Issue of November, 10, 2002
The Kyoto Protocol and Its Deserters
By Ranjit Devraj
he multilateral treaty for controlling climate change is looking increasingly weak in the wake of the latest global meeting on the issue, held in India. The appeal issued in the final declaration for more ratifications of the treaty was not enough to compensate for the profound disagreements between governments.
A Crusade in Favor of Whales and Elephants
By Alicia Sánchez
he Convention on International Trade in Endangered Species of Wild Flora and Fauna (CITES) is an example of a successful environmental treaty, the Latin American director of the International Fund for Animal Welfare (IFAW), said in an exclusive conversation with Tierramérica.
Mesoamerica Fails in Environmental Education
By Néfer Muñoz
ore than 80 percent of the population does not know the meaning of the expression "sustainable development", according to a survey conducted in rural areas of Central America and southern Mexico. And only a minority understands the significance of problems like climate change or species extinction. More than 80 percent of the population does not know the meaning of the expression "sustainable development", according to a survey conducted in rural areas of Central America and southern Mexico. And only a minority understands the significance of problems like climate change or species extinction.
Cash for Farmers Who Destroy Their Coca Crops
By Abraham Lama
eru's government is paying 150 dollars per hectare of destroyed coca bush, the raw material used in producing cocaine. This economic incentive program has the financial backing of the U.S. government.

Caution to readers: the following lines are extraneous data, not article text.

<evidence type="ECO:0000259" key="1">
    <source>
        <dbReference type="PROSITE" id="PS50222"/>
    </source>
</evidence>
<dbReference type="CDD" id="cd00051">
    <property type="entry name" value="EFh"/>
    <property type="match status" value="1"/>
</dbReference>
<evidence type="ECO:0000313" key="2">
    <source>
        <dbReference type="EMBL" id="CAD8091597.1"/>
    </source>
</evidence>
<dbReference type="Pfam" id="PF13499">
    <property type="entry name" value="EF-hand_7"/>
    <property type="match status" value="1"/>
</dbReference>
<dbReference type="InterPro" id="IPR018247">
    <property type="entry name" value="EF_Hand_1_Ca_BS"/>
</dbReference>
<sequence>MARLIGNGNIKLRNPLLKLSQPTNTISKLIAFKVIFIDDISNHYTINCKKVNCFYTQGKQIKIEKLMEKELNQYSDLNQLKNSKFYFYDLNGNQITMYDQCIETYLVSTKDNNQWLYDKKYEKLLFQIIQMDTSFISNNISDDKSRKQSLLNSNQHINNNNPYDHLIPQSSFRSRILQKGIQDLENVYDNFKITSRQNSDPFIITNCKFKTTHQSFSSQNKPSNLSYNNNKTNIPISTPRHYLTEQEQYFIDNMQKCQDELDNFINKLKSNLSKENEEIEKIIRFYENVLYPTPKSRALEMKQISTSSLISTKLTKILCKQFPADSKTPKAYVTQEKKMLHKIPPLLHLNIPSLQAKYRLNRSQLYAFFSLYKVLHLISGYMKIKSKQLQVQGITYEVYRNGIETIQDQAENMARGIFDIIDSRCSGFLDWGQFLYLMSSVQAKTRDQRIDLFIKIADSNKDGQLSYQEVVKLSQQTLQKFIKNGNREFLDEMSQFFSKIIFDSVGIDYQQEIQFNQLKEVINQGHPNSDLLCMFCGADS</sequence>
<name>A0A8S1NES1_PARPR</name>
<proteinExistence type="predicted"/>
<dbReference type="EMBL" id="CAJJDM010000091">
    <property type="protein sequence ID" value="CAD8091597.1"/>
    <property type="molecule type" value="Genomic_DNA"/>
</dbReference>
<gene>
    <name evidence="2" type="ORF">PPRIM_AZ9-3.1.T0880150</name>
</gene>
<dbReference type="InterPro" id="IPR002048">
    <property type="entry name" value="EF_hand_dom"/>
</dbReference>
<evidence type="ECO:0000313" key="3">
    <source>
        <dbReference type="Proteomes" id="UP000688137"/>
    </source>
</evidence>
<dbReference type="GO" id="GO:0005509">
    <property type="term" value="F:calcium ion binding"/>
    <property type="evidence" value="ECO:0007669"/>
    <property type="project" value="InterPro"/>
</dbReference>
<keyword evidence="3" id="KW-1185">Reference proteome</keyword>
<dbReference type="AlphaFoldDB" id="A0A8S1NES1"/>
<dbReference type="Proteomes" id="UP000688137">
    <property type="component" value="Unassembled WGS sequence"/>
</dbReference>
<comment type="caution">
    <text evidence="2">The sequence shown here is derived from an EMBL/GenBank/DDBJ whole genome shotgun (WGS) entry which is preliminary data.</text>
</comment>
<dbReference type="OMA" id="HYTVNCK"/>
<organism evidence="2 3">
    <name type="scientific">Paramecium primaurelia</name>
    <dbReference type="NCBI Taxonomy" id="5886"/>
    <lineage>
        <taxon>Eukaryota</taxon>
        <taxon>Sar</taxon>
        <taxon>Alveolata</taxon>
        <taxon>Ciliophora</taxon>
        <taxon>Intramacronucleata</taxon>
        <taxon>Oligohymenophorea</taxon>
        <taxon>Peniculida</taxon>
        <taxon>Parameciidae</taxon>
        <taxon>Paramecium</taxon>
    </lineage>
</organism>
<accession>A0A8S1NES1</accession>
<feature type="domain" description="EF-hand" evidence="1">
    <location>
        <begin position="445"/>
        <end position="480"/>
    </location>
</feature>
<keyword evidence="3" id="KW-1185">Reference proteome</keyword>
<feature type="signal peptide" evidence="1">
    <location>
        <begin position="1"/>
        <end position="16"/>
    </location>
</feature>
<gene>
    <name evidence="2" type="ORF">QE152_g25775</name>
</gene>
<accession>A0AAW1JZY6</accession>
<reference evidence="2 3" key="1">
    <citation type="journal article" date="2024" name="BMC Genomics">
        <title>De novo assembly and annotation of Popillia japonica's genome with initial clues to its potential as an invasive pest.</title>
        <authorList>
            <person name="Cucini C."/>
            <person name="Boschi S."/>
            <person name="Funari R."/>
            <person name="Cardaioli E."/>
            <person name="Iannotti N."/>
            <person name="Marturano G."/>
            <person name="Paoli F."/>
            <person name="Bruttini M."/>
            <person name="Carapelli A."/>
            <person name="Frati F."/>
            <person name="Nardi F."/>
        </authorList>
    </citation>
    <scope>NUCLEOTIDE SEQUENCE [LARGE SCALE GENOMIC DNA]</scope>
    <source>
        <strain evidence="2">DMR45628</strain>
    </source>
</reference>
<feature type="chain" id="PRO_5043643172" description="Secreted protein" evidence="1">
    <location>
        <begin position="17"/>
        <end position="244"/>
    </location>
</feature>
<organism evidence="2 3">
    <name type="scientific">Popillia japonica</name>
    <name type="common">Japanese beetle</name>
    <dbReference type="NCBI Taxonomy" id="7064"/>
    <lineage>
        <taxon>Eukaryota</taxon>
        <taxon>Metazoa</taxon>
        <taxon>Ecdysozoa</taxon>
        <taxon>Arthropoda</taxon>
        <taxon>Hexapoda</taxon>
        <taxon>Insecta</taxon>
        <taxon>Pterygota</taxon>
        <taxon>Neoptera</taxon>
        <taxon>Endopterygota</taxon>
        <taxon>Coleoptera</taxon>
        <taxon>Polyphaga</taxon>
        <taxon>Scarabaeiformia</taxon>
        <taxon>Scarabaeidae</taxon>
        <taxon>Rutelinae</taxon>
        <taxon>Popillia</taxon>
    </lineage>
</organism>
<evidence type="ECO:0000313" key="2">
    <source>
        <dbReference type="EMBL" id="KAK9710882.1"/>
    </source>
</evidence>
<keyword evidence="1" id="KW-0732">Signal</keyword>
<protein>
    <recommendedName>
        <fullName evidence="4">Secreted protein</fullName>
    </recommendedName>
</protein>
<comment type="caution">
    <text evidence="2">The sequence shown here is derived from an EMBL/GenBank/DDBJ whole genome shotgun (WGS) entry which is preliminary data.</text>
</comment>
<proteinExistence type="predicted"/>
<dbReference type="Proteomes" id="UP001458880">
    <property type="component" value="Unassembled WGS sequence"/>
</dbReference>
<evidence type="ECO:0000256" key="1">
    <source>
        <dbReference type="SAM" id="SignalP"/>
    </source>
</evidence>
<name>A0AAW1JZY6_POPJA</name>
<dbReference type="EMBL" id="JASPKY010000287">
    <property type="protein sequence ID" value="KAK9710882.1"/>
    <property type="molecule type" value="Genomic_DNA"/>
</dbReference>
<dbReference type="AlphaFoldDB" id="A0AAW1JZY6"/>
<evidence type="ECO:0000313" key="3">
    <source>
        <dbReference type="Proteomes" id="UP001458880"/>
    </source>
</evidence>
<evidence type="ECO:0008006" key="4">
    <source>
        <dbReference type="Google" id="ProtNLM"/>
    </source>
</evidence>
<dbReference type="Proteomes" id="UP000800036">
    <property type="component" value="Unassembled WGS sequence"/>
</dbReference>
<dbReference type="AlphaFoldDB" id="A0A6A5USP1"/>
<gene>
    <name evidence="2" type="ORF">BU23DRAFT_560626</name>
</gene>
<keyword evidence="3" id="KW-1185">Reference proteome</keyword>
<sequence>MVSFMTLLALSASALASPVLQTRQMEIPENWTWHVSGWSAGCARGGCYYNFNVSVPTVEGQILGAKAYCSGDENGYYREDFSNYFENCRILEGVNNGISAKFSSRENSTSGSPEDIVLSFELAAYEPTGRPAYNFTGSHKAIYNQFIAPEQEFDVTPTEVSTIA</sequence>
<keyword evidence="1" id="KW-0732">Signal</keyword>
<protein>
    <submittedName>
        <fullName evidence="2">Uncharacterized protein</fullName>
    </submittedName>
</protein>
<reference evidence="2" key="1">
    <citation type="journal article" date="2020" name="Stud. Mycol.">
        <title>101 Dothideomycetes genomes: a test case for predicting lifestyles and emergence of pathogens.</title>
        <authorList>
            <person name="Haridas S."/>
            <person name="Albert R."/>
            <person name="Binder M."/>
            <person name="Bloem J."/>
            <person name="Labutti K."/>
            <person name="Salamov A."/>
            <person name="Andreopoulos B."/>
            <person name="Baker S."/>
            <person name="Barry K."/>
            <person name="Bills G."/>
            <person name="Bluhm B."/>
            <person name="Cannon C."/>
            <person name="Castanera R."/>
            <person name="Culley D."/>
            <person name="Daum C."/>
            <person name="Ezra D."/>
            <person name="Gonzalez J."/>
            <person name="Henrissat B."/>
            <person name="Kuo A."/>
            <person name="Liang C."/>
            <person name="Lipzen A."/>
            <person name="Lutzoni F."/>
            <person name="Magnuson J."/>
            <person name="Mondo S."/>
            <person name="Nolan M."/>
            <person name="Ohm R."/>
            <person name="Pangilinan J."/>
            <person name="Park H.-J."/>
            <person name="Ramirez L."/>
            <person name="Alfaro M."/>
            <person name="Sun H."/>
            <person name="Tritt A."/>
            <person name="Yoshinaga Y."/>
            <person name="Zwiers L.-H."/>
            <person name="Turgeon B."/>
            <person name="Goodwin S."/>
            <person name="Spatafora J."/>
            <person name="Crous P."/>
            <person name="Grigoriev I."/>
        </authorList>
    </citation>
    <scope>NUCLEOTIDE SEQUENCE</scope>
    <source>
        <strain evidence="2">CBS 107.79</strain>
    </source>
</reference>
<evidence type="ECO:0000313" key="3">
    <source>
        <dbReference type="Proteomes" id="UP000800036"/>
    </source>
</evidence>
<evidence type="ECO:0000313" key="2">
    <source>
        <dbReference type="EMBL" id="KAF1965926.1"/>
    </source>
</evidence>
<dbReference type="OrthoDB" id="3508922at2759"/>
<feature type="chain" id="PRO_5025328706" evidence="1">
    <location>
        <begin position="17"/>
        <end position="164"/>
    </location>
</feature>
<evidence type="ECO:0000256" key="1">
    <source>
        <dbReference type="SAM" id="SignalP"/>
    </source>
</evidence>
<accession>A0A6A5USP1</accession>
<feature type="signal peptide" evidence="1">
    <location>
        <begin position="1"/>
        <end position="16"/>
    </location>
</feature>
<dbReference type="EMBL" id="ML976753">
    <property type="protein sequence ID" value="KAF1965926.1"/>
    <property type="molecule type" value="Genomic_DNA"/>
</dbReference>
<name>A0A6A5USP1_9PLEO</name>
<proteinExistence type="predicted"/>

olcanoes are sleeping giants that can wake up at any time, renewing millennium-old fears among human populations. Eruptions are accompanied by telluric movement -- earthquakes -- and by the massive production of gases, lava, steam, rocks and ash.
BRAZIL: Lightning Alert
Around 100 people die each year in Brazil from lightning strikes, which also cause economic losses of 200 million dollars annually, reports the National Institute for Space Research.
VENEZUELA: Effects of Vanadium Studied
Scientists in Zulia state, in western Venezuela, are studying the effects on human health of vanadium, a mutagenic metal present in petroleum and in fossil fuel residues.
GUATEMALA: Inadequate Calories in Average Diet
The food situation in Guatemala is of grave concern because the average diet is 2,159 calories, falling short of the average 2,802 calories of most Latin American countries, warns MINUGUA, the United Nations mission to this country.
Lessons From a Unique Decade
José Graziano da Silva *
Rio+20 and Beyond: Together for a Sustainable Future
José Graziano da Silva *
Why Inclusive Green Growth Can Sustain Recent Gains in Latin America
The Global Food Crisis and the Latin American Paradox
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Crisis Sows Community Gardens in Spain
CDs Become Weapon in Political Armoury
Private Interests Infiltrate G20 Summit
Pakistanis Blame CIA for Fresh Polio Cases
Setting Goals to Protect Half the Planet
Defining Green Economy May Stymie Rio Summit
"We All Have to Start Being City Changers"
Tension Around Possible Islamic State in Northern Mali
Health Warnings Loud and Clear on Cigarettes in Argentina
Biggest Economies Still Lagging on Renewables
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In This Issue
Indicators for the Climate Crisis
EcoMobility is Gaining Ground, Step by Step
Mexico City Aquifer Could Be Recharged
Activists Call for Common Front to Defend Whales
Proposal to Compensate National Park for Water Supply
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